The top five data center real estate investment trusts (REITs) have a combined market cap approaching $100 billion, while aggregated revenues for the top 10 biggest data center operators are around $18 billion, according to Hoya Capital.

The company defines wholesale data centers as those that serve large customers with leases of five to 15 years and states that data center REITs own roughly one-third of investment-grade data centers in the U.S. and one-fifth globally.

Companies and REITs have typically built their reputations for uptime and security by providing critical infrastructure at scale through Tier III+ facilities, usually with 2N or N+1 UPS, N+1 or two back-up generators, and dual-path infrastructure as standard. In power terms, redundancy was king.

But, in an increasingly competitive market, where high capital expenditure is needed to maintain market share, hyperscale, wholesale, and colocation players need to squeeze costs and improve income wherever possible. One way to do this is to address power infrastructure inflexibility.

The growth of the wholesale data center colocation industry proves it has done a fantastic job of securing and deploying grid power capacity for customers across the globe. But having secured and paid for many megawatts of grid capacity, data center owners should face up to the constraints of traditional static power topologies that restrict their access to available power, leaving costly stranded capacity unused and pushing costs onto customers.

This is exactly where adaptable redundant power (ARP) can help.

Cost and Service Questions

ARP addresses the following key questions faced by the data center sector.

  • Are data center owners being forced to look for ways of improving margin and growing the top line?
  • Are they maximizing their use of available (and paid for) power?
  • Is the current model where customers pay for capacity irrespective of whether or not they use it sustainably or will it have to change?
  • Are data center operations being held back by inflexible power infrastructure?
  • Is unused stranded capacity pushing up power prices as a cost of business?
  • Do data centers have the ability to align the power SLA with IT when the workload is continually changing?
  • Can they meet the inevitable near-term customer requirement for power on a pay-by-use basis?
  • Are requirements for outage mitigation without additional premiums possible in order to meet increased competition from cloud service providers?
  • How can data center owners respond to market changes?

Large hyperscale customers inside wholesale colocation facilities are buying massive amounts of space and paying for huge chunks of dedicated power capacity. They may not be able to name their own price, but their scale certainly gives them leverage in pricing negotiations. For the provider, this makes power cost efficiency of paramount importance.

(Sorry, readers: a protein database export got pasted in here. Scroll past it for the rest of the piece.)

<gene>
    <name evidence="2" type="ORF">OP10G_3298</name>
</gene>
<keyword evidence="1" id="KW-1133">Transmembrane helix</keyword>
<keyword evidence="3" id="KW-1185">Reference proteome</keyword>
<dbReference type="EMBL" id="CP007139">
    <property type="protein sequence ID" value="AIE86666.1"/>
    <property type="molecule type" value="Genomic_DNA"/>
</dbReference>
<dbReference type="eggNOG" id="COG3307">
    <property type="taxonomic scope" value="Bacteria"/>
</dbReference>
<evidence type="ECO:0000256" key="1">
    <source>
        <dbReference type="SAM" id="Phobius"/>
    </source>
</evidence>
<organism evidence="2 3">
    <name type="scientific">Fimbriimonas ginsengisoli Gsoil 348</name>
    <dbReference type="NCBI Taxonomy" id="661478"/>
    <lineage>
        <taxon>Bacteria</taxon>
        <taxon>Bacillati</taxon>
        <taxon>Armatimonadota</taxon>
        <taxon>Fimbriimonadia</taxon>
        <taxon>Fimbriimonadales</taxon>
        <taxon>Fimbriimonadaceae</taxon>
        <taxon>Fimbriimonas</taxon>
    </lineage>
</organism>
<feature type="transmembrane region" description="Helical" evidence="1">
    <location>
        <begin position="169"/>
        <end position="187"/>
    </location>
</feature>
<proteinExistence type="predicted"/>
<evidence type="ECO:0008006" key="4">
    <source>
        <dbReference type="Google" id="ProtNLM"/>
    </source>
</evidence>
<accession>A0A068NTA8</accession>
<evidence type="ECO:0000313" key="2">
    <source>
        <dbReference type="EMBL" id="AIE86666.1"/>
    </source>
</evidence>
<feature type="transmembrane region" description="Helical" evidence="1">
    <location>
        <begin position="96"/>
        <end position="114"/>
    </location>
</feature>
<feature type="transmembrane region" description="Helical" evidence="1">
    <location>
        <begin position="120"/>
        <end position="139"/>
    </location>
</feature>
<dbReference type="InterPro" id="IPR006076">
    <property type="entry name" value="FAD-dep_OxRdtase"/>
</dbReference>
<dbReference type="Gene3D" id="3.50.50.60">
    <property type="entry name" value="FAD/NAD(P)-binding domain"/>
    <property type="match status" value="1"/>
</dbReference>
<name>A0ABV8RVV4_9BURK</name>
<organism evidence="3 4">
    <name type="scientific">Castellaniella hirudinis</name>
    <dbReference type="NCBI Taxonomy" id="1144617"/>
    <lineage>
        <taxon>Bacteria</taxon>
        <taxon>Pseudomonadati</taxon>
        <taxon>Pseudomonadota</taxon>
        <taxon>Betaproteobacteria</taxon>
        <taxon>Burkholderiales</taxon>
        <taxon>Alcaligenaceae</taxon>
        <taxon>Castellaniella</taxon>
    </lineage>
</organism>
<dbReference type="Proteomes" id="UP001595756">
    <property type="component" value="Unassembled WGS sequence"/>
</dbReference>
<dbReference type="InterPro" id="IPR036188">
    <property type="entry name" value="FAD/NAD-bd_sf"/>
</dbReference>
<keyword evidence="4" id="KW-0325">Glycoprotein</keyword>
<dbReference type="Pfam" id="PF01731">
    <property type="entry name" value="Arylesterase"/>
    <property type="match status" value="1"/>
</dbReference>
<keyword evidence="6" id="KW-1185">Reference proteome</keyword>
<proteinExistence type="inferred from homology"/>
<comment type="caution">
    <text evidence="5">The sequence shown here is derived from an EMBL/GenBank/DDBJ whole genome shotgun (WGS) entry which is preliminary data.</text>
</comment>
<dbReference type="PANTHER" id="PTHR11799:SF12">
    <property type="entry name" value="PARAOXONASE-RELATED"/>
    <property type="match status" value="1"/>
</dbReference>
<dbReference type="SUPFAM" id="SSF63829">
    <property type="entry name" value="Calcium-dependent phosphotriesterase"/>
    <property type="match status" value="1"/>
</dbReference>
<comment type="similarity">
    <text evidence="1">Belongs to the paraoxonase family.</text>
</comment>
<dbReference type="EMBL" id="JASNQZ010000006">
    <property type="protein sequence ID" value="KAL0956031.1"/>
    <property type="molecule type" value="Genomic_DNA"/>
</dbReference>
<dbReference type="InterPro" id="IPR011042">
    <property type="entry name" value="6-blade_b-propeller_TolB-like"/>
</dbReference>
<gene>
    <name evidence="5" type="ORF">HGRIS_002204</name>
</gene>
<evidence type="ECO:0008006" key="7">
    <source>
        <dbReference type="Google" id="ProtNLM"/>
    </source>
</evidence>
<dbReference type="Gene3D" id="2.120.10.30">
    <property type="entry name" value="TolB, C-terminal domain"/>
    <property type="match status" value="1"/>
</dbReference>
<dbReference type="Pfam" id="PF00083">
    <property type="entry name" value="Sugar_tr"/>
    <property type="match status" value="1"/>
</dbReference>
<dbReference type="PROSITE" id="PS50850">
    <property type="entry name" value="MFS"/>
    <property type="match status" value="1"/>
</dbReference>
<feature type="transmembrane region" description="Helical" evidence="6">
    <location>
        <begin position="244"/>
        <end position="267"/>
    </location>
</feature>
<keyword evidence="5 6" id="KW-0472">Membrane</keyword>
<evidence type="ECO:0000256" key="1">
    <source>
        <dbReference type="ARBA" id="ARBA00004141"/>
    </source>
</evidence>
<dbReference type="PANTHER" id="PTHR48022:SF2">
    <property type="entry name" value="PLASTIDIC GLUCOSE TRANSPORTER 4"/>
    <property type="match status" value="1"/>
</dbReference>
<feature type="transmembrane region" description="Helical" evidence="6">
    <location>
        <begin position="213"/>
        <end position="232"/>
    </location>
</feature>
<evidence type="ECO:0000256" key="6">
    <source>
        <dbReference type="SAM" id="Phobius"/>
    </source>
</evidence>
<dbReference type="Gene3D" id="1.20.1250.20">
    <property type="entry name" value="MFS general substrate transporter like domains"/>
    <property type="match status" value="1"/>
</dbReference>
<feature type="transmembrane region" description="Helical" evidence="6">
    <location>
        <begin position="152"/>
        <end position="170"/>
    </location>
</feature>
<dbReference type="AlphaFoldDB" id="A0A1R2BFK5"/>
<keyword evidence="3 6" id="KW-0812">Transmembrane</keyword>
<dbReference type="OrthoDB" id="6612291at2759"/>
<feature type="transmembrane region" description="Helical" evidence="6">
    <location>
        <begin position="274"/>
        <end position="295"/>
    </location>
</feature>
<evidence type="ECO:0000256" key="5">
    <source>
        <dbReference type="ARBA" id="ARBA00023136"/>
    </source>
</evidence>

Smaller customers, those drawing less than 1 MW from shared infrastructure, want guaranteed access. In order to maintain profitability, data center owners can oversubscribe the shared portion of their power capacity. But this is risky, as demand from customers, such as managed service providers (MSPs) and retail colocation providers, is unpredictable. 


Operators may want flexibility, but, in power terms, the reality is that data center engineers are as constrained as the rest of the market. Over the last 20 years, there has been no step-change away from the four main power topologies fault tolerant, block redundant, distributed redundant, and isolated parallel.

The decision-making process hasn’t changed much either — developers consult with engineers, and the system is designed, installed, and tested. Once it’s switched on, it is rarely, if ever, changed. And what is common to all is that, in all data center power topologies, little or no automation exists.

Once in operation, the main reasons for not changing the power topology are expense and difficulty. Altering a 2N system to an N+1 system is complex in terms of distribution and components, and the change may require planned downtime, which inevitably increases risk.


ARP is a newly developed way of thinking about how power provisioning can be both flexible and responsive while capturing stranded power and, therefore, delivering cost savings.

ARP has four operating modes: adaptable redundancy, inherent redundancy, adaptable inherent redundancy, and IT load prioritization.

Different modes offer complementary features and functions. ARP can enable unused power capacity to be accessed in normal conditions. It provisions predetermined redundant levels to IT loads where the power is derived from unused power capacity. With IT load prioritization, ARP can service different hierarchies of application needs in the event of an unplanned power outage.

To meet the external pressures and customer challenges, wholesale data center owners must look for ways to make operations more profitable.

Mechanical, electrical, and plumbing (MEP) is typically 70% of total CapEx (excluding IT) in large data center builds. Power infrastructure accounts for around 40% of that 70% and approximately 13% of operating costs on an ongoing basis.

The numbers are huge. For companies looking to provide better service and improve their long-term return on capital deployed and their OpEx bottom line, ARP may be the answer.